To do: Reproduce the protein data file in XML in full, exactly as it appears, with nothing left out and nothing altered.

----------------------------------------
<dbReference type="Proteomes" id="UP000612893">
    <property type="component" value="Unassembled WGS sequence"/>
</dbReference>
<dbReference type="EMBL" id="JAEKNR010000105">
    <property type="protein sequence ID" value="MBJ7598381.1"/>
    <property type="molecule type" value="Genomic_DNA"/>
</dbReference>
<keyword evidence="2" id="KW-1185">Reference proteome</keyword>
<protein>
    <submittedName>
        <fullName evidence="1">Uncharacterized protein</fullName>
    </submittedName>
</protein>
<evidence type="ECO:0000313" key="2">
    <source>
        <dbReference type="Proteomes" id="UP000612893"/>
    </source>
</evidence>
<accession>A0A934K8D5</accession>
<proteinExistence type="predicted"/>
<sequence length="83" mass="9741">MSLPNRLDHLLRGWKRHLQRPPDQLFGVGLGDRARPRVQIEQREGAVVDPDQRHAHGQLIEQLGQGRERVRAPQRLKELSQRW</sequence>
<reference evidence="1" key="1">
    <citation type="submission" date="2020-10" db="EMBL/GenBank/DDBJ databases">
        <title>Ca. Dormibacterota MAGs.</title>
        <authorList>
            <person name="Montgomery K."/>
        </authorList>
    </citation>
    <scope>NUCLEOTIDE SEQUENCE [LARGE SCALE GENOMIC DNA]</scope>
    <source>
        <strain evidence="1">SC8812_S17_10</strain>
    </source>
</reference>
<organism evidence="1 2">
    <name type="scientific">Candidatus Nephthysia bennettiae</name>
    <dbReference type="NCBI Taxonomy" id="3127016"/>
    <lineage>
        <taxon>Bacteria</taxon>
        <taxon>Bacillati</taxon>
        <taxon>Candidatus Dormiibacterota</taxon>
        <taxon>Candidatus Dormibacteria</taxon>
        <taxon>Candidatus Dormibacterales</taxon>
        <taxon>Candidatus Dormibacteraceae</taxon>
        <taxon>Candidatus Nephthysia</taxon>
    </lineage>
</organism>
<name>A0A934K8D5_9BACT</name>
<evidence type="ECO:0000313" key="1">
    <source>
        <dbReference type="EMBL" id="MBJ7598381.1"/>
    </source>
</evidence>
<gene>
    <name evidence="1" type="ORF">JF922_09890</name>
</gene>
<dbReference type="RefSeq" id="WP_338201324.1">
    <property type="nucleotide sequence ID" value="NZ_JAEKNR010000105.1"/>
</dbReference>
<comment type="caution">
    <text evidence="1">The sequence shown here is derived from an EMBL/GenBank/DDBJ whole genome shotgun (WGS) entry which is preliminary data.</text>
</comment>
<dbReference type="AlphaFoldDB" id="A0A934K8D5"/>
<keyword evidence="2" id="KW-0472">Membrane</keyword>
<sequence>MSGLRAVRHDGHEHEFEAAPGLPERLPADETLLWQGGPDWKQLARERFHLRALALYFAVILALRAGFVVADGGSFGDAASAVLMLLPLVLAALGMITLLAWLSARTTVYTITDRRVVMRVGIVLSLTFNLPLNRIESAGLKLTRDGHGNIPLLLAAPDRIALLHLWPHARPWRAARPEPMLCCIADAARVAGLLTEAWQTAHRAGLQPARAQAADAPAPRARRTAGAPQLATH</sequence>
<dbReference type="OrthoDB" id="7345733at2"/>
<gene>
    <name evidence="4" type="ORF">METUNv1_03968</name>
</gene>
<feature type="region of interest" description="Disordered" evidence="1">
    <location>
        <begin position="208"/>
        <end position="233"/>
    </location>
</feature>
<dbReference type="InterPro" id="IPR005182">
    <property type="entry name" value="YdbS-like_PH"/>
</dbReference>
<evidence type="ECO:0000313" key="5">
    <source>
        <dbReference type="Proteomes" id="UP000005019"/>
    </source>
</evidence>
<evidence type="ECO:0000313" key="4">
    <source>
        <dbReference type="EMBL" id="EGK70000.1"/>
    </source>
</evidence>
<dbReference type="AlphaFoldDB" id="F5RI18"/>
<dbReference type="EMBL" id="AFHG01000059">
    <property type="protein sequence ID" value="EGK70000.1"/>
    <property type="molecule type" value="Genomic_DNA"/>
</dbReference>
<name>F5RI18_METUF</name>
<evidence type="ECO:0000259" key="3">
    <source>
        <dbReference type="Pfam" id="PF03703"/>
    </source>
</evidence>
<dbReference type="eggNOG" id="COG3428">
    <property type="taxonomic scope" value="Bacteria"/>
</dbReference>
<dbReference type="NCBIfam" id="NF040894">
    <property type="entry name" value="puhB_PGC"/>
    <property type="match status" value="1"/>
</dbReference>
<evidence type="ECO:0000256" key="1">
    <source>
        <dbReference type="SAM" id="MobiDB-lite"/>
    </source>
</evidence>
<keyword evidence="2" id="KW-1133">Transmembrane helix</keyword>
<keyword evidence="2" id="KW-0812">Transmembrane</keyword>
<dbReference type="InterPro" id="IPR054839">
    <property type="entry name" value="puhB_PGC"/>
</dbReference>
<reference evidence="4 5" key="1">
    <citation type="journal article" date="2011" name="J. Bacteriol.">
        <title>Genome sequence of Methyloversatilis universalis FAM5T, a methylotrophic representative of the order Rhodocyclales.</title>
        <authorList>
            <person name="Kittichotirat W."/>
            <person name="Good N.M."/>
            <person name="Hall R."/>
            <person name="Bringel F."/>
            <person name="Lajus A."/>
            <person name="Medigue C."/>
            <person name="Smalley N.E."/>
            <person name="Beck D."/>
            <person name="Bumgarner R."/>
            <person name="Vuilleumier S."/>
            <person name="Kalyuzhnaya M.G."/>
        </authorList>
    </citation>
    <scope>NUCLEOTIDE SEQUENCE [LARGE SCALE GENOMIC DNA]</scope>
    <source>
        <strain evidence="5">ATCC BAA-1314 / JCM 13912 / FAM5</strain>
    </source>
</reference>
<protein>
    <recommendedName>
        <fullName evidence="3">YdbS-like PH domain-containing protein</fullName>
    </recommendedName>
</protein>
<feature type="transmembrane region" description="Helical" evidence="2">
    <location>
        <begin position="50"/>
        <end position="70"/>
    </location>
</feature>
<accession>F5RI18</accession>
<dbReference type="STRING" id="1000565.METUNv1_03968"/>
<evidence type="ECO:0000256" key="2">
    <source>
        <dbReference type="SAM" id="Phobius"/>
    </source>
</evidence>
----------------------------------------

<dbReference type="Proteomes" id="UP000612893">
    <property type="component" value="Unassembled WGS sequence"/>
</dbReference>
<dbReference type="EMBL" id="JAEKNR010000105">
    <property type="protein sequence ID" value="MBJ7598381.1"/>
    <property type="molecule type" value="Genomic_DNA"/>
</dbReference>
<keyword evidence="2" id="KW-1185">Reference proteome</keyword>
<protein>
    <submittedName>
        <fullName evidence="1">Uncharacterized protein</fullName>
    </submittedName>
</protein>
<evidence type="ECO:0000313" key="2">
    <source>
        <dbReference type="Proteomes" id="UP000612893"/>
    </source>
</evidence>
<accession>A0A934K8D5</accession>
<proteinExistence type="predicted"/>
<sequence length="83" mass="9741">MSLPNRLDHLLRGWKRHLQRPPDQLFGVGLGDRARPRVQIEQREGAVVDPDQRHAHGQLIEQLGQGRERVRAPQRLKELSQRW</sequence>
<reference evidence="1" key="1">
    <citation type="submission" date="2020-10" db="EMBL/GenBank/DDBJ databases">
        <title>Ca. Dormibacterota MAGs.</title>
        <authorList>
            <person name="Montgomery K."/>
        </authorList>
    </citation>
    <scope>NUCLEOTIDE SEQUENCE [LARGE SCALE GENOMIC DNA]</scope>
    <source>
        <strain evidence="1">SC8812_S17_10</strain>
    </source>
</reference>
<organism evidence="1 2">
    <name type="scientific">Candidatus Nephthysia bennettiae</name>
    <dbReference type="NCBI Taxonomy" id="3127016"/>
    <lineage>
        <taxon>Bacteria</taxon>
        <taxon>Bacillati</taxon>
        <taxon>Candidatus Dormiibacterota</taxon>
        <taxon>Candidatus Dormibacteria</taxon>
        <taxon>Candidatus Dormibacterales</taxon>
        <taxon>Candidatus Dormibacteraceae</taxon>
        <taxon>Candidatus Nephthysia</taxon>
    </lineage>
</organism>
<name>A0A934K8D5_9BACT</name>
<evidence type="ECO:0000313" key="1">
    <source>
        <dbReference type="EMBL" id="MBJ7598381.1"/>
    </source>
</evidence>
<gene>
    <name evidence="1" type="ORF">JF922_09890</name>
</gene>
<dbReference type="RefSeq" id="WP_338201324.1">
    <property type="nucleotide sequence ID" value="NZ_JAEKNR010000105.1"/>
</dbReference>
<comment type="caution">
    <text evidence="1">The sequence shown here is derived from an EMBL/GenBank/DDBJ whole genome shotgun (WGS) entry which is preliminary data.</text>
</comment>
<dbReference type="AlphaFoldDB" id="A0A934K8D5"/>
<keyword evidence="2" id="KW-0472">Membrane</keyword>
<sequence>MSGLRAVRHDGHEHEFEAAPGLPERLPADETLLWQGGPDWKQLARERFHLRALALYFAVILALRAGFVVADGGSFGDAASAVLMLLPLVLAALGMITLLAWLSARTTVYTITDRRVVMRVGIVLSLTFNLPLNRIESAGLKLTRDGHGNIPLLLAAPDRIALLHLWPHARPWRAARPEPMLCCIADAARVAGLLTEAWQTAHRAGLQPARAQAADAPAPRARRTAGAPQLATH</sequence>
<dbReference type="OrthoDB" id="7345733at2"/>
<gene>
    <name evidence="4" type="ORF">METUNv1_03968</name>
</gene>
<feature type="region of interest" description="Disordered" evidence="1">
    <location>
        <begin position="208"/>
        <end position="233"/>
    </location>
</feature>
<dbReference type="InterPro" id="IPR005182">
    <property type="entry name" value="YdbS-like_PH"/>
</dbReference>
<evidence type="ECO:0000313" key="5">
    <source>
        <dbReference type="Proteomes" id="UP000005019"/>
    </source>
</evidence>
<evidence type="ECO:0000313" key="4">
    <source>
        <dbReference type="EMBL" id="EGK70000.1"/>
    </source>
</evidence>
<dbReference type="AlphaFoldDB" id="F5RI18"/>
<dbReference type="EMBL" id="AFHG01000059">
    <property type="protein sequence ID" value="EGK70000.1"/>
    <property type="molecule type" value="Genomic_DNA"/>
</dbReference>
<name>F5RI18_METUF</name>
<evidence type="ECO:0000259" key="3">
    <source>
        <dbReference type="Pfam" id="PF03703"/>
    </source>
</evidence>
<dbReference type="eggNOG" id="COG3428">
    <property type="taxonomic scope" value="Bacteria"/>
</dbReference>
<dbReference type="NCBIfam" id="NF040894">
    <property type="entry name" value="puhB_PGC"/>
    <property type="match status" value="1"/>
</dbReference>
<evidence type="ECO:0000256" key="1">
    <source>
        <dbReference type="SAM" id="MobiDB-lite"/>
    </source>
</evidence>
<keyword evidence="2" id="KW-1133">Transmembrane helix</keyword>
<keyword evidence="2" id="KW-0812">Transmembrane</keyword>
<dbReference type="InterPro" id="IPR054839">
    <property type="entry name" value="puhB_PGC"/>
</dbReference>
<reference evidence="4 5" key="1">
    <citation type="journal article" date="2011" name="J. Bacteriol.">
        <title>Genome sequence of Methyloversatilis universalis FAM5T, a methylotrophic representative of the order Rhodocyclales.</title>
        <authorList>
            <person name="Kittichotirat W."/>
            <person name="Good N.M."/>
            <person name="Hall R."/>
            <person name="Bringel F."/>
            <person name="Lajus A."/>
            <person name="Medigue C."/>
            <person name="Smalley N.E."/>
            <person name="Beck D."/>
            <person name="Bumgarner R."/>
            <person name="Vuilleumier S."/>
            <person name="Kalyuzhnaya M.G."/>
        </authorList>
    </citation>
    <scope>NUCLEOTIDE SEQUENCE [LARGE SCALE GENOMIC DNA]</scope>
    <source>
        <strain evidence="5">ATCC BAA-1314 / JCM 13912 / FAM5</strain>
    </source>
</reference>
<protein>
    <recommendedName>
        <fullName evidence="3">YdbS-like PH domain-containing protein</fullName>
    </recommendedName>
</protein>
<feature type="transmembrane region" description="Helical" evidence="2">
    <location>
        <begin position="50"/>
        <end position="70"/>
    </location>
</feature>
<accession>F5RI18</accession>
<dbReference type="STRING" id="1000565.METUNv1_03968"/>
<evidence type="ECO:0000256" key="2">
    <source>
        <dbReference type="SAM" id="Phobius"/>
    </source>
</evidence>